I worry about the noise of me slipping, screaming, falling, and slapping around in the water more than the noise my waders are making.

+1 on that !! LOL



#7 Philly

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Posted 20 February 2019 - 08:08 PM

I can be fairly quiet when wading on sand or gravel.   Toss some rocks and current into the mix and it gets a bit dicey.  The composition of the rocks can be a factor.  I found that walking on granite shelves in the water can be a bit like ice skating if you're wearing cleats.  Even if you're wading on sand or gravel, pay attention.   I'd been fishing Corson's Inlet in South Jersey for a couple of hours, and was making my way back to shore.  Nice sandy bottom, no problem.  Wasn't paying attention and stepped on the only rock in the area.  Did my best Poopdeck imitation, fortunately in water a couple of feet deep.  Another time, this is more situational awareness.  I was fishing the Ottauquechee River in Vermont in the summer.  Where I entered was a dry gravel bar in the summer.  to get out to what I thought would be better fishing water I had to walk through shallow riffles.  No sooner had I stepped into the water, three trout took off upstream leaving wakes behind them.  After that I always made it a point to stand back a few feet from the water's edge and make several casts into the shallow riffles.  It's paid off more than once.


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#8 tjm

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Posted 21 February 2019 - 02:43 AM

 

If my waders have some sort of metal attachment on the soles, should I be concerned about the noise spooking the fish while I'm walking around???

No.

you will make noise with both legs moving against the water and wave motion with each foot movement and even bare foot the sand or gravel will move under your weight creating more noise. But you can reduce the effect it all has on the fish by pre-studying the stream from the bank and mapping out routes that let you fish from down stream which lets the current carry some of the noise away and from positions across from the suspected lies, so that the current and distance deaden the sound. I find rubber lugs give me the most confidence and comfort in all but moss slick solid stone bottoms, and those I avoid wading. I too have stepped on fish when entering right away in a hurry and since then to do a lot of my fishing before rigging up.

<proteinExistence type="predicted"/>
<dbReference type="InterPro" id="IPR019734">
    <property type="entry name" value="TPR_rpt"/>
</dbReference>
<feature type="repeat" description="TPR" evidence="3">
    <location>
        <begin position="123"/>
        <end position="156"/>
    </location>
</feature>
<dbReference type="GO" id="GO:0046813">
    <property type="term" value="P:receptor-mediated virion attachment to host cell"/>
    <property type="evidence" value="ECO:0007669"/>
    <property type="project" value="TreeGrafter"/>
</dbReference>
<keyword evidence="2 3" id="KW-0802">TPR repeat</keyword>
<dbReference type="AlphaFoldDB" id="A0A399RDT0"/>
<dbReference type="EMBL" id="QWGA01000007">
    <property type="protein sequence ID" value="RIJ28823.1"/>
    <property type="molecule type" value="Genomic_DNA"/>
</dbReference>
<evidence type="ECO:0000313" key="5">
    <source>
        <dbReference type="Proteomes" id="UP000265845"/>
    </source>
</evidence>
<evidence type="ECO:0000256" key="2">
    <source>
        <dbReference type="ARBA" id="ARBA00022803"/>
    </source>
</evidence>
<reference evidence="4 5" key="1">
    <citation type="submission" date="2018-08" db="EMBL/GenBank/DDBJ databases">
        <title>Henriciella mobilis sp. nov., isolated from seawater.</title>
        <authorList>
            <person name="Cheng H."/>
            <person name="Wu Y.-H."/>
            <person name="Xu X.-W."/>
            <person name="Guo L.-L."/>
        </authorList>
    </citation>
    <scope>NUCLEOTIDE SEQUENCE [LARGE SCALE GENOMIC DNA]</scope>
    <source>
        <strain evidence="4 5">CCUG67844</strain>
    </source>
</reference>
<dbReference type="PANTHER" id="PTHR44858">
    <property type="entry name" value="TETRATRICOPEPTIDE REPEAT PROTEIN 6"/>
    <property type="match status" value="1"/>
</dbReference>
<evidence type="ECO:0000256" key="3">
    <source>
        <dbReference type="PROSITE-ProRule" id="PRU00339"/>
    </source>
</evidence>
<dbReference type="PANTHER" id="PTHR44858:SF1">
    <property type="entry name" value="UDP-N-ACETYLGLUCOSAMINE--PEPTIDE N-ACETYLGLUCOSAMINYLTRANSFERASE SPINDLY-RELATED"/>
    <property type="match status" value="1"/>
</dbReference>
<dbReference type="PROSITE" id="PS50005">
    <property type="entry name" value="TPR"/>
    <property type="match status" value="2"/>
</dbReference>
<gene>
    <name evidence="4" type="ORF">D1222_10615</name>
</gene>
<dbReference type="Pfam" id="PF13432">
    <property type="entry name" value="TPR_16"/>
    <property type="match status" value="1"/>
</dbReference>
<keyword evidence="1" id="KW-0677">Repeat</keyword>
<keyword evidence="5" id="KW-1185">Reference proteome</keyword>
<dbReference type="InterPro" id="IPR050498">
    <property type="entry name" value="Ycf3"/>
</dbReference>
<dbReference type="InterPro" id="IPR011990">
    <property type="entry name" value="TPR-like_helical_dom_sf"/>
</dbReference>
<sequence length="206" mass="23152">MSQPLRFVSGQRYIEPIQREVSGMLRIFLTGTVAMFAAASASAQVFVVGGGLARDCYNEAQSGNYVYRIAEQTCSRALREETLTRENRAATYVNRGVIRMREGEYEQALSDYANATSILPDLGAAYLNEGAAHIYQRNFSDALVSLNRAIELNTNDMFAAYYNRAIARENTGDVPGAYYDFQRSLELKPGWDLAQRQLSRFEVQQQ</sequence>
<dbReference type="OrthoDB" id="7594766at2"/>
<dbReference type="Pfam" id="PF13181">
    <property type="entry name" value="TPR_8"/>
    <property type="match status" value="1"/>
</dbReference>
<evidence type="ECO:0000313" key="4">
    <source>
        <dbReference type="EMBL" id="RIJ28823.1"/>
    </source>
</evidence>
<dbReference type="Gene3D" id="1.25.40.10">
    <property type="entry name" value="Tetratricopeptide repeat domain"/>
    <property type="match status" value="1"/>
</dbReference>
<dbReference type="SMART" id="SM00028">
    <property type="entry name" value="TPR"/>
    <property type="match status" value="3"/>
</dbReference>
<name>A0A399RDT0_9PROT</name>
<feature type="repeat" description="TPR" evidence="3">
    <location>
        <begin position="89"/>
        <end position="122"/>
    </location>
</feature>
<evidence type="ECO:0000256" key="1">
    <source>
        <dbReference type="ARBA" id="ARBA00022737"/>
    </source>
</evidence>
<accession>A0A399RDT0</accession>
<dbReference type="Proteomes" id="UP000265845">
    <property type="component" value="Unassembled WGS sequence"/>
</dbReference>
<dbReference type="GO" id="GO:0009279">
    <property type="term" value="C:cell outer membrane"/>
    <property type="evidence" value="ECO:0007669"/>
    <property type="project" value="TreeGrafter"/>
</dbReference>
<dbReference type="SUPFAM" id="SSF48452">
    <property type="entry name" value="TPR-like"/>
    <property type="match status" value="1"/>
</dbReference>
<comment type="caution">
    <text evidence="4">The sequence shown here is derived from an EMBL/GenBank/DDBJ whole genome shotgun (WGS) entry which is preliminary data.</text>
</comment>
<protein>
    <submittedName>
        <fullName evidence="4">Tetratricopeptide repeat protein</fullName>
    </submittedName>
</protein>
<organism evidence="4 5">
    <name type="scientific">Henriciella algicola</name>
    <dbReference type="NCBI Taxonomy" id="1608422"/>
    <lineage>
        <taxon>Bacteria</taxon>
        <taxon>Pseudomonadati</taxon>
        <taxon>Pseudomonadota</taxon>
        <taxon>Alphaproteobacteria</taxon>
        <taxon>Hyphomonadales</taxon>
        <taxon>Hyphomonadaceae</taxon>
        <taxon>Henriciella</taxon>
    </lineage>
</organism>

#9 Piker20

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Posted 21 February 2019 - 10:18 AM

Isn't there a thing of deliberately roughing the river bed with boots to attract fish? Since I read about that I've been a lot less concerned by any noise I might make carefully wading. I'm not saying you should just blunder into a river but I think we worry about it far more than the fish.
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#10 steeldrifter

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Posted 21 February 2019 - 12:18 PM

A lot of it has to do with how much traffic the river sees more than anything. If you fish a river that doesn't get much pressure, doesn't get many canoers / tubers, then the fish aren't use to noise in the water and they tend to be a bit more skittish to abrupt wading. On the other hand if you fish a river that has a lot of traffic, then the fish tend to get use to it and it doesn't seem to affect them as much. I've actually caught some really good sized trout with in minutes of a group of drunken canoers banging their way down the river. So it just really depends on the stream/river that you are fishing more than anything else IMO.